Movie Review ~ The Man from U.N.C.L.E.
man_from_uncle_ver2The Facts
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Synopsis: In the early 1960s, CIA agent Napoleon Solo and KGB operative Illya Kuryakin participate in a joint mission against a mysterious criminal organization, which is working to proliferate nuclear weapons.
Stars: Henry Cavill, Armie Hammer, Alicia Vikander, Elizabeth Debicki, Jared Harris, Hugh Grant
Director: Guy Ritchie
Rated: PG-13
Running Length: 116 minutes
TMMM Score: (7.5/10)
Review: I never watched the television series on which this cool-as-can-be spy movie was based on but I’m pretty sure there weren’t the same amount of homoerotic jokes during the weekly adventures of Solo and Kuryakin.  While I feel that director Guy Ritchie relied a bit too heavily on his similar experience at the helm of two Sherlock Holmes films, he brings his A game to this big screen adaption, sparing no expense when it came to production design.  And that’s a good thing because though it’s never truly predictable, the plot is pretty thin.  So it’s up to Ritchie and his cast to sell the film and they are more than up for the challenge.  Henry Cavill (Man of Steel) is perfectly cast as the smooth Solo and he’s well matched with Armie Hammer’s (Mirror Mirror) simmering Kuryakin.  The two trade barbs rich with double entendre while protecting Alicia Vikander (The Danish Girl) from falling into the hands of a sinister villainess (the scene stealing Elizabeth Debicki, The Great Gastby).  The film looks and sounds amazing, here’s hoping costume designer Joanna Johnston gets an Oscar nomination for her impeccable suits and stunning dresses.

 

                                                         Movie Review ~ End of the Tour
end_of_the_tourThe Facts
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Synopsis: The story of the five-day interview between Rolling Stone reporter David Lipsky and acclaimed novelist David Foster Wallace, which took place right after the 1996 publication of Wallace’s groundbreaking epic novel, ‘Infinite Jest.’
Stars: Jesse Eisenberg, Jason Segel, Joan Cusack, Mamie Gummer, Anna Chlumsky, Mickey Sumner
Director: James Ponsoldt
Rated: R
Running Length: 106 minutes
TMMM Score: (8/10)
Review: I never thought I’d say the words “potential Oscar nominee Jason Segel” in a work of non-fiction…but then again I didn’t think two-time Oscar nominee Jonah Hill was possible either and look what happened there.  Yes, Segel’s work as tormented writer David Foster Wallace is worthy of acclaim as the actor digs deep within and bypasses his comedic instincts to find the truth of the man behind the epic novel Infinite Jest.  Jesse Eisenberg (who also pops up in American Ultra) turns in strong work as well, though he’s really just a prop for Segel to react off of.  Their five day road trip interview for Rolling Stone is the basis for the movie and it leads the men and the audience into interesting territory.  It’s a movie you watch once, appreciate, then file away as something you can recommend to people and feel like you’ve done them a favor.  One thing that must be said…Eisenberg needs to learn how to smoke a cigarette.  Here and in American Ultra he looks a child does when they are mimicking their parent.  Many things about Eisenberg annoy me and this is just another thing to add to the list.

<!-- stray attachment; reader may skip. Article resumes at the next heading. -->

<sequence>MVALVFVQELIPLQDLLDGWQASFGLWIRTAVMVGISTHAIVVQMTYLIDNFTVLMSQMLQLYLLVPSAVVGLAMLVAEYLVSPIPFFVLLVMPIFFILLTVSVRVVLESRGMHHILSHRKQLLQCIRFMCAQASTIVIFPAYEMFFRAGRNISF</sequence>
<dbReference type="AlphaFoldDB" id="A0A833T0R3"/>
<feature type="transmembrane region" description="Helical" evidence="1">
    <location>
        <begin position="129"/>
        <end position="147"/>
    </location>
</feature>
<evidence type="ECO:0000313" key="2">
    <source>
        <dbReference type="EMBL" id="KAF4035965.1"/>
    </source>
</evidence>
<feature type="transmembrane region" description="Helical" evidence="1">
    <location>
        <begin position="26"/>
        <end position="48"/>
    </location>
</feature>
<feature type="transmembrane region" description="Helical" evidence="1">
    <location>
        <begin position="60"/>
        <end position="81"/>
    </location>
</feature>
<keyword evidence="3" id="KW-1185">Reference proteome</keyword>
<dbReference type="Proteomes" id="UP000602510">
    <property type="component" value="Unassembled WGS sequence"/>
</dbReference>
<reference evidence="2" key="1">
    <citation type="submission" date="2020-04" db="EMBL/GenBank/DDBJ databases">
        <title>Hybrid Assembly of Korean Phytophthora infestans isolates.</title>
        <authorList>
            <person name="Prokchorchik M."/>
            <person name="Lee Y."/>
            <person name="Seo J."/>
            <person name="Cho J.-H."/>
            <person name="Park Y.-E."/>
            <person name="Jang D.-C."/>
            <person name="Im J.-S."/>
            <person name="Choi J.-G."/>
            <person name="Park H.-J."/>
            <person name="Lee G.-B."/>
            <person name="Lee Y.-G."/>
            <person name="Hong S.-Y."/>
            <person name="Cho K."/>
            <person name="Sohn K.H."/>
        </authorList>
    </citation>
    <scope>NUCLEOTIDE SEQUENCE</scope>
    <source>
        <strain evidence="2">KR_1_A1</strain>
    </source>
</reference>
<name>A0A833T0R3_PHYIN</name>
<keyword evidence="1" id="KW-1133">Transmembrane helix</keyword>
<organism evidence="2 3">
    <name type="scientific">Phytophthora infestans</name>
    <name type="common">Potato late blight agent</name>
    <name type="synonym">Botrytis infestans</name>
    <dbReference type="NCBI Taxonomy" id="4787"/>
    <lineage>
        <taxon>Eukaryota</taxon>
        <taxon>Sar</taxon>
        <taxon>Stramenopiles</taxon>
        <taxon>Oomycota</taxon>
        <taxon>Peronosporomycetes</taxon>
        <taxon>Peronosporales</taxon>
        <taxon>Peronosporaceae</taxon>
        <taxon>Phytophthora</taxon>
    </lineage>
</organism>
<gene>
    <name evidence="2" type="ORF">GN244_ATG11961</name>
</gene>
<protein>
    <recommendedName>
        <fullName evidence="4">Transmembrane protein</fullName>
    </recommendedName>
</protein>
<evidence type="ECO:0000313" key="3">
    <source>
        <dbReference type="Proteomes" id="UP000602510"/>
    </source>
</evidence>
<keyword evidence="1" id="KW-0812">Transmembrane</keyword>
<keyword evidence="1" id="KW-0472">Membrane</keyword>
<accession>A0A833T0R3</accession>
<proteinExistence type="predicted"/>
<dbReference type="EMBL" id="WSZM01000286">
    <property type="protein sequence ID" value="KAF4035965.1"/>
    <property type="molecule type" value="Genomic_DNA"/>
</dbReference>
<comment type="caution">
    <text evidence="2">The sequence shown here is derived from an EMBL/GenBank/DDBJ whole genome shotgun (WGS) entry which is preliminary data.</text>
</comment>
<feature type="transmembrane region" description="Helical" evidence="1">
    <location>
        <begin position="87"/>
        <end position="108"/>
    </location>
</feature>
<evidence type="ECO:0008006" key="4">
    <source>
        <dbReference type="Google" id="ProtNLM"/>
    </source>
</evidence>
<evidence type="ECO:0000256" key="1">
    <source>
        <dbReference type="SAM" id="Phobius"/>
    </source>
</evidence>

Movie Review ~ The Diary of a Teenage Girl
diary_of_a_teenage_girl_ver2The Facts
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Synopsis: A teen artist living in 1970s San Francisco enters into an affair with her mother’s boyfriend.
Stars: Bel Powley, Alexander Skarsgård, Christopher Meloni, Kristen Wiig
Director: Marielle Heller
Rated: R
Running Length: 102 minutes
TMMM Score: (7.5/10)
Review: It’s nice to go into a movie with only a basic logline and a list of the actors featured.  I didn’t know what to expect from The Diary of a Teenage Girl but whatever I thought, the movie surprised me in the best ways.  The story of a young girl’s sexual awakening in San Francisco is gloriously set in the mid ‘70s, an era of freedom and discovery.  While some may be off put by the relationship between an older man and an underage girl (star-in-the-making Bel Powley is older than she looks, thankfully), they’d be missing the point of Phoebe Gloeckner’s autobiographical graphic novel on which the film is based.  It’s a frank flick that frequently finds its actors in the buff but doesn’t feel gratuitous because these characters are coming into themselves, marveling at a new experience they never knew existed.  I appreciated that the film pulled no punches in showing nudity and discussing sexual situations and director Marielle Heller shows respect for all people involved.  It’s a bold film with animated sequences, a killer soundtrack, and splendid performances.

The dog days of summer brought three other notable releases to theaters, though I’m guessing by the poor box office returns of two of them that the studios (and actors) wish the films had just quietly gone away.